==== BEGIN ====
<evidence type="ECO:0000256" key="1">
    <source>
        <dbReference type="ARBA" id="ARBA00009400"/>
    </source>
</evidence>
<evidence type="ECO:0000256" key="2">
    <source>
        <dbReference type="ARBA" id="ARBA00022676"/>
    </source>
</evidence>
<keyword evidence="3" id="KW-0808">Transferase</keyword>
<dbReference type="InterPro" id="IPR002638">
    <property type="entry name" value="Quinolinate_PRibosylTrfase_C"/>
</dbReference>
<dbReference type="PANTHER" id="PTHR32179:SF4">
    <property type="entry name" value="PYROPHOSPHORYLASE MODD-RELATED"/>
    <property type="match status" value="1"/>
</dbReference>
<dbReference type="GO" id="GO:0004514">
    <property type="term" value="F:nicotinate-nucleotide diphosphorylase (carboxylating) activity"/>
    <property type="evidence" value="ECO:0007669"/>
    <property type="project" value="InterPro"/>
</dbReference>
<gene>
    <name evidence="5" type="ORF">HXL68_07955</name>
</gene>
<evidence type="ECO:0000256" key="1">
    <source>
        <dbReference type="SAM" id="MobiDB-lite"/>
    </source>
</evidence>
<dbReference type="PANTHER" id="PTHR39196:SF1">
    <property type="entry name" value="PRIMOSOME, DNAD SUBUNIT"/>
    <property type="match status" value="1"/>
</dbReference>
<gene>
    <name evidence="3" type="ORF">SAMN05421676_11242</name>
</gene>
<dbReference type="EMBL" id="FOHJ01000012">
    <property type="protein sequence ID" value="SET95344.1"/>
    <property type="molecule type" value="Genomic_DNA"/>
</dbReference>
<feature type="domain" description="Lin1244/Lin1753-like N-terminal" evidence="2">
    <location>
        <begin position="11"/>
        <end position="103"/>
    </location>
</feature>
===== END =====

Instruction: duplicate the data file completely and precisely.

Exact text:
<evidence type="ECO:0000256" key="1">
    <source>
        <dbReference type="ARBA" id="ARBA00009400"/>
    </source>
</evidence>
<evidence type="ECO:0000256" key="2">
    <source>
        <dbReference type="ARBA" id="ARBA00022676"/>
    </source>
</evidence>
<keyword evidence="3" id="KW-0808">Transferase</keyword>
<dbReference type="InterPro" id="IPR002638">
    <property type="entry name" value="Quinolinate_PRibosylTrfase_C"/>
</dbReference>
<dbReference type="PANTHER" id="PTHR32179:SF4">
    <property type="entry name" value="PYROPHOSPHORYLASE MODD-RELATED"/>
    <property type="match status" value="1"/>
</dbReference>
<dbReference type="GO" id="GO:0004514">
    <property type="term" value="F:nicotinate-nucleotide diphosphorylase (carboxylating) activity"/>
    <property type="evidence" value="ECO:0007669"/>
    <property type="project" value="InterPro"/>
</dbReference>
<gene>
    <name evidence="5" type="ORF">HXL68_07955</name>
</gene>
<evidence type="ECO:0000256" key="1">
    <source>
        <dbReference type="SAM" id="MobiDB-lite"/>
    </source>
</evidence>
<dbReference type="PANTHER" id="PTHR39196:SF1">
    <property type="entry name" value="PRIMOSOME, DNAD SUBUNIT"/>
    <property type="match status" value="1"/>
</dbReference>
<gene>
    <name evidence="3" type="ORF">SAMN05421676_11242</name>
</gene>
<dbReference type="EMBL" id="FOHJ01000012">
    <property type="protein sequence ID" value="SET95344.1"/>
    <property type="molecule type" value="Genomic_DNA"/>
</dbReference>
<feature type="domain" description="Lin1244/Lin1753-like N-terminal" evidence="2">
    <location>
        <begin position="11"/>
        <end position="103"/>
    </location>
</feature>